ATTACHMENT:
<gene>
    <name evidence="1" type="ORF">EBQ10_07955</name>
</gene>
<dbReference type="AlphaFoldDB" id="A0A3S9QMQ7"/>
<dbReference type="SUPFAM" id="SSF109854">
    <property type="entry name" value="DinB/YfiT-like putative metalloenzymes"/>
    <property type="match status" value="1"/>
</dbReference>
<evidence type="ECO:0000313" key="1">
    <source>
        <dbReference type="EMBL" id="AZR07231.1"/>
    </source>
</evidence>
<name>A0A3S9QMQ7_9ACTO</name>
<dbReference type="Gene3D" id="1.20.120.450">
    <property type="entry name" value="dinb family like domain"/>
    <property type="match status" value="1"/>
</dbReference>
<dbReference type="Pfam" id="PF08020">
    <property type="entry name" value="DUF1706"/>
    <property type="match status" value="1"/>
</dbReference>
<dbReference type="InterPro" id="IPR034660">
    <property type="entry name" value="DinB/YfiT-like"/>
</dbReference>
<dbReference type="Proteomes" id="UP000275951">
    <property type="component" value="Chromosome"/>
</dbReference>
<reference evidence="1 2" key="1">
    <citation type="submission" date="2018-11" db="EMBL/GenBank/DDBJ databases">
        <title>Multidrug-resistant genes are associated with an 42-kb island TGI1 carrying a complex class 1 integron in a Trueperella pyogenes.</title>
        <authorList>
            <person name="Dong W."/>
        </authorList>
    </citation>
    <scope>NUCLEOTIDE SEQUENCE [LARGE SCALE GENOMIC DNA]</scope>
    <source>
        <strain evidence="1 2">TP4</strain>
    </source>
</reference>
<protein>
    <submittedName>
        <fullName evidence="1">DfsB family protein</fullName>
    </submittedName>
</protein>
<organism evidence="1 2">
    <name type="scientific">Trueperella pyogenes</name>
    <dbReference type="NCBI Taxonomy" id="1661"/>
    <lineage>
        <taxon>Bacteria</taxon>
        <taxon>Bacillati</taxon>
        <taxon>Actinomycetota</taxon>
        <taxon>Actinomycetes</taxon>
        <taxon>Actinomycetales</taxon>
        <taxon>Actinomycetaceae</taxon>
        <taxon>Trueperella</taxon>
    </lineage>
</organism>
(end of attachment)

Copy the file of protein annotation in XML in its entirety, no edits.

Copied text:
<gene>
    <name evidence="1" type="ORF">EBQ10_07955</name>
</gene>
<dbReference type="AlphaFoldDB" id="A0A3S9QMQ7"/>
<dbReference type="SUPFAM" id="SSF109854">
    <property type="entry name" value="DinB/YfiT-like putative metalloenzymes"/>
    <property type="match status" value="1"/>
</dbReference>
<evidence type="ECO:0000313" key="1">
    <source>
        <dbReference type="EMBL" id="AZR07231.1"/>
    </source>
</evidence>
<name>A0A3S9QMQ7_9ACTO</name>
<dbReference type="Gene3D" id="1.20.120.450">
    <property type="entry name" value="dinb family like domain"/>
    <property type="match status" value="1"/>
</dbReference>
<dbReference type="Pfam" id="PF08020">
    <property type="entry name" value="DUF1706"/>
    <property type="match status" value="1"/>
</dbReference>
<dbReference type="InterPro" id="IPR034660">
    <property type="entry name" value="DinB/YfiT-like"/>
</dbReference>
<dbReference type="Proteomes" id="UP000275951">
    <property type="component" value="Chromosome"/>
</dbReference>
<reference evidence="1 2" key="1">
    <citation type="submission" date="2018-11" db="EMBL/GenBank/DDBJ databases">
        <title>Multidrug-resistant genes are associated with an 42-kb island TGI1 carrying a complex class 1 integron in a Trueperella pyogenes.</title>
        <authorList>
            <person name="Dong W."/>
        </authorList>
    </citation>
    <scope>NUCLEOTIDE SEQUENCE [LARGE SCALE GENOMIC DNA]</scope>
    <source>
        <strain evidence="1 2">TP4</strain>
    </source>
</reference>
<protein>
    <submittedName>
        <fullName evidence="1">DfsB family protein</fullName>
    </submittedName>
</protein>
<organism evidence="1 2">
    <name type="scientific">Trueperella pyogenes</name>
    <dbReference type="NCBI Taxonomy" id="1661"/>
    <lineage>
        <taxon>Bacteria</taxon>
        <taxon>Bacillati</taxon>
        <taxon>Actinomycetota</taxon>
        <taxon>Actinomycetes</taxon>
        <taxon>Actinomycetales</taxon>
        <taxon>Actinomycetaceae</taxon>
        <taxon>Trueperella</taxon>
    </lineage>
</organism>